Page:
You’ve explored the latest port – wandered through ancient ruins and cobbled streets, savoured wafts of exotic spices, filled your mind with fascinating facts on nature, culture and history… Returning to your ship, you collapse into the comfortable mattress and contemplate never getting up again.
There’s a good argument against this.
At numerous venues around your ship, world-class talents are preparing for nightly performances and with outlandish costumes, powerful sound systems, opulent theatre spaces and the latest technological innovations to assist, this is something you don’t want to miss out on.
Talented artists flood the world’s entertainment capitals, like LA, Las Vegas, New York and London, subjected to the whim and fancy of what is a paradoxically harsh industry. Only a small portion of the ‘crème del la crème’ makes the big time; many of the remaining would-be stars make their way onto cruise ships.
Cruise lines either outsource entertainment to production companies or do everything in-house. Singers, dancers, musicians, technicians, choreographers… everybody involved in the shows around the ship are employed as staff on temporary contracts. And for big cruise lines, like Royal Caribbean International, Celebrity Cruise Lines, Norwegian Cruise Lines and Disney Cruise Line, they rarely disappoint.
Cruise lines regularly call upon big names or unusual acts to appear as guest performers on a cruise. From famous comedians and stars of the stage or screen to simply unusual acts, these entertainers will perform solo in the main theatre on nights when a big production isn’t planned or sometimes in a more intimate piano lounge.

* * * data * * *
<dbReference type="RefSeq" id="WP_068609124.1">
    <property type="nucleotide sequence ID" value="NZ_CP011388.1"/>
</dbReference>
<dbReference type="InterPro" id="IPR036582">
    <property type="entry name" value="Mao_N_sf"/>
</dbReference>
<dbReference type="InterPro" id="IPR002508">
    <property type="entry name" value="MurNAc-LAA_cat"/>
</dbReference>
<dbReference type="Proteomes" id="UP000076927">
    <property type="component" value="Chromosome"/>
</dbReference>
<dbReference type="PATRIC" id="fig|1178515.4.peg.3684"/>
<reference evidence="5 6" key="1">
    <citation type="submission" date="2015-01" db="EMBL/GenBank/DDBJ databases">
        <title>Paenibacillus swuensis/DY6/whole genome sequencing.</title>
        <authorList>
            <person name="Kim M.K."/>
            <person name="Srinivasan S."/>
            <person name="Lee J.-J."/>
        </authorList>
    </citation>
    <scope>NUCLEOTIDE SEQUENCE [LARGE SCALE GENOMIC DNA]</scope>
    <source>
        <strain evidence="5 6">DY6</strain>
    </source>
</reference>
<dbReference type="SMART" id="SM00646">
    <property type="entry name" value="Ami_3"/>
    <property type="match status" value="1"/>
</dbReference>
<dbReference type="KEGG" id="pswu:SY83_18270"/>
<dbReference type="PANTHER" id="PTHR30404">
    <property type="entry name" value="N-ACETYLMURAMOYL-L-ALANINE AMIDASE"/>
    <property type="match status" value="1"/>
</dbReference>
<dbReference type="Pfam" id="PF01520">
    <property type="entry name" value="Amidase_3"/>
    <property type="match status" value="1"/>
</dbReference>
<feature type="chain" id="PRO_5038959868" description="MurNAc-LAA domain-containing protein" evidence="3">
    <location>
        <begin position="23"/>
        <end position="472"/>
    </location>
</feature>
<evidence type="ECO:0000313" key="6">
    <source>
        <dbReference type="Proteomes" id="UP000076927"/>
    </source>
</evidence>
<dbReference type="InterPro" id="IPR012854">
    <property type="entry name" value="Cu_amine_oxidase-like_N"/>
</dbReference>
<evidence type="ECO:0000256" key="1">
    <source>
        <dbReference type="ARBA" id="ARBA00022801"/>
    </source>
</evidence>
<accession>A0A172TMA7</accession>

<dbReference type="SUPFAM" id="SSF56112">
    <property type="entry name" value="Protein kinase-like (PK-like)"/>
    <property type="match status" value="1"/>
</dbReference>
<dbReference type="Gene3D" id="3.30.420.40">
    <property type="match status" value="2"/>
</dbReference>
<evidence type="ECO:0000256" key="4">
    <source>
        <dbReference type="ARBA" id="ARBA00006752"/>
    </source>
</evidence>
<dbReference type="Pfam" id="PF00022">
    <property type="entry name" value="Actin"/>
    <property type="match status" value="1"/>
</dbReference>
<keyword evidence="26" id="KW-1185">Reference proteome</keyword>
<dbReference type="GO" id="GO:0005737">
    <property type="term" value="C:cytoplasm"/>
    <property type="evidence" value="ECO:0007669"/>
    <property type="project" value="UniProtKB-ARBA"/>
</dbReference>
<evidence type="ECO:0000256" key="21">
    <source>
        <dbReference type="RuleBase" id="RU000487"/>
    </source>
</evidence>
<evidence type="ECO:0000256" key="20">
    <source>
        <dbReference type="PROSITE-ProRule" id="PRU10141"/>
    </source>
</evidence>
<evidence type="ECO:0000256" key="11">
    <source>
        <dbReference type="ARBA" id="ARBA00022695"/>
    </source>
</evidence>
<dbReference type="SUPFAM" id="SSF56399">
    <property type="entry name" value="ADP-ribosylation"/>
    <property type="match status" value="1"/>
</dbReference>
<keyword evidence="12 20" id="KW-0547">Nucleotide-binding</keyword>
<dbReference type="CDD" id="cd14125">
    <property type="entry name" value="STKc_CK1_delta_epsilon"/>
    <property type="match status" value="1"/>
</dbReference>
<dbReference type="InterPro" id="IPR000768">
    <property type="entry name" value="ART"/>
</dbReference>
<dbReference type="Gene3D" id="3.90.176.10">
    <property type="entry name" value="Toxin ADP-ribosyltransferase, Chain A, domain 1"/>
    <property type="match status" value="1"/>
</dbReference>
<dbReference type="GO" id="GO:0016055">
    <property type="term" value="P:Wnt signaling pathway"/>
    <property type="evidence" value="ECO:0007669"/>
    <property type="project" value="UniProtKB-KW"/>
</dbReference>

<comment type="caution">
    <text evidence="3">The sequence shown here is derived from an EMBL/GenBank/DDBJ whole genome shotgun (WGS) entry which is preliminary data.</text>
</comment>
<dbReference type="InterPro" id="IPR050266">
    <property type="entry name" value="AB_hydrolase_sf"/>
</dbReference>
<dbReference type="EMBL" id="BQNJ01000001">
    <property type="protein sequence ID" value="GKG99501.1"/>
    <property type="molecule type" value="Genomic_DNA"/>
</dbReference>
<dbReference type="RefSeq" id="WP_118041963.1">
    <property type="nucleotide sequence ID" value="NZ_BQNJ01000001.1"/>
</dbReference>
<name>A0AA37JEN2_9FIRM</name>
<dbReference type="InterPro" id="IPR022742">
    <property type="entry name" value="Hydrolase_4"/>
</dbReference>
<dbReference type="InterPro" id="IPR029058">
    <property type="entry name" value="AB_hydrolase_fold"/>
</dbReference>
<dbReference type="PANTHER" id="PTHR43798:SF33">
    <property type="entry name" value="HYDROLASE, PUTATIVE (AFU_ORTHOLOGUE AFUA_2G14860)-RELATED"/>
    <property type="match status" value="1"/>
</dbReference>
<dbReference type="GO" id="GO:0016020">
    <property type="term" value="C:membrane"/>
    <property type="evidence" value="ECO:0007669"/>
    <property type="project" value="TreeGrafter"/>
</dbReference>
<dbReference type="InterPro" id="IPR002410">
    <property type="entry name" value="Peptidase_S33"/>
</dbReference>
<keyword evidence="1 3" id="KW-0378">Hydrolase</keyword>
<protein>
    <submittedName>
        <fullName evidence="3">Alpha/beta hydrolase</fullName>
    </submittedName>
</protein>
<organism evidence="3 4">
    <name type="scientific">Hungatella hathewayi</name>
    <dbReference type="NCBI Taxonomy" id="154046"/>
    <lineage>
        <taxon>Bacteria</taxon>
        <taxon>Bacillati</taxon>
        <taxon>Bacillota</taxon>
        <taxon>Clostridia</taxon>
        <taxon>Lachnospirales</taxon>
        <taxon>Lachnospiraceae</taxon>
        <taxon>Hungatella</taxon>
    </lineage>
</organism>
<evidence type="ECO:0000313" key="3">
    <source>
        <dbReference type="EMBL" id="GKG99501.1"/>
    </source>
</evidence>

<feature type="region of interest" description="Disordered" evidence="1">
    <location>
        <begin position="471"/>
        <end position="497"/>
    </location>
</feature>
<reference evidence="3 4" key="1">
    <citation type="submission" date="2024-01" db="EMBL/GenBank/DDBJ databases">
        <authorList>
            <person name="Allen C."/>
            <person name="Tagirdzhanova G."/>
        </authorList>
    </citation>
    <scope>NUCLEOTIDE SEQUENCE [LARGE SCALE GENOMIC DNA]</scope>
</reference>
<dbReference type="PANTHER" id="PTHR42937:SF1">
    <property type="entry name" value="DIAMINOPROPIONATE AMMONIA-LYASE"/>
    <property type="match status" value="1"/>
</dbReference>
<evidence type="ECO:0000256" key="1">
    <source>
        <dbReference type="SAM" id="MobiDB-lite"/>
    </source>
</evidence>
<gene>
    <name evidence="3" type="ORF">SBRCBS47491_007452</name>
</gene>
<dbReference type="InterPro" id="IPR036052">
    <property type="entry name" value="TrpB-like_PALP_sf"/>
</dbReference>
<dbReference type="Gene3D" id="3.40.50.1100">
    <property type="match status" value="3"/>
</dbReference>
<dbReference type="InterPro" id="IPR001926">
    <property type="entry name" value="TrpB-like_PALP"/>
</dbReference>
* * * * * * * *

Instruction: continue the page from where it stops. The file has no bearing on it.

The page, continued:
One local example is celebrated Australian comedian and illusionist Adam Dean who has been a recent guest performer on P&O Cruises itineraries from Sydney, Brisbane and Auckland.
One-night regional guests
Cruise lines also like to give passengers a taste of the various cultures a ship is visiting, so when a ship docks overnight, regional talent is often called upon to inject a little local flair.
Big Ships, Big Productions
Responding to the changing demographics of passengers, and with a finger on the pulse of Broadway and Las Vegas, big productions and song and dance spectaculars on cruise ships these days are high-tech and world-renowned.
Passengers can delight in the likes of popular land-based productions like Chicago, Saturday Night Fever and Hairspray on Royal Caribbean International’s Allure of the Seas, Liberty of the Seas and Oasis of the Seas respectively. Celebrity Cruises has been wowing passengers with Cirque Du Soleil-style productions and Disney Cruise Line has transformed Disney classics, like Toy Story, into dazzling musical productions.
Small Ships, Small Productions
Whereas small ships once conformed to the expected, using small entertainment budgets to recreate the glitz of mega-ship productions (often with less than favourable results), these days they’re scaling down. Focusing on smaller performances and cabaret shows, these ships now employ high-class talent for intimate theatre experiences.
All those options
Dinner and a show
Cruise lines are also getting creative with dinner entertainment. On Norwegian Cruise Line’s Norwegian Epic, for example, passengers can sit down for a meal in a big top-style venue while breath-taking aerialists, acrobats and contortionists perform above and around their tables. Other cruise lines are opting for live bands at dinner, using the restaurant floor as a dance floor, or sometimes there’s the option to watch chefs prepare your meals tableside in exclusive surrounds.
Big screen moments
For passengers pining a simpler escape, moonlight cinemas are now an increasingly common feature on cruise ships. Usually situated on the top deck by the pool, massive LED screens show popular movies while passengers curl up on deck chairs with cosy blankets, popcorn and, best of all, on Princess Cruises’s ships, complimentary warm milk and cookies.
So, no matter how tiring and fulfilling your port stay may be, spending the evening in bed is simply not an option.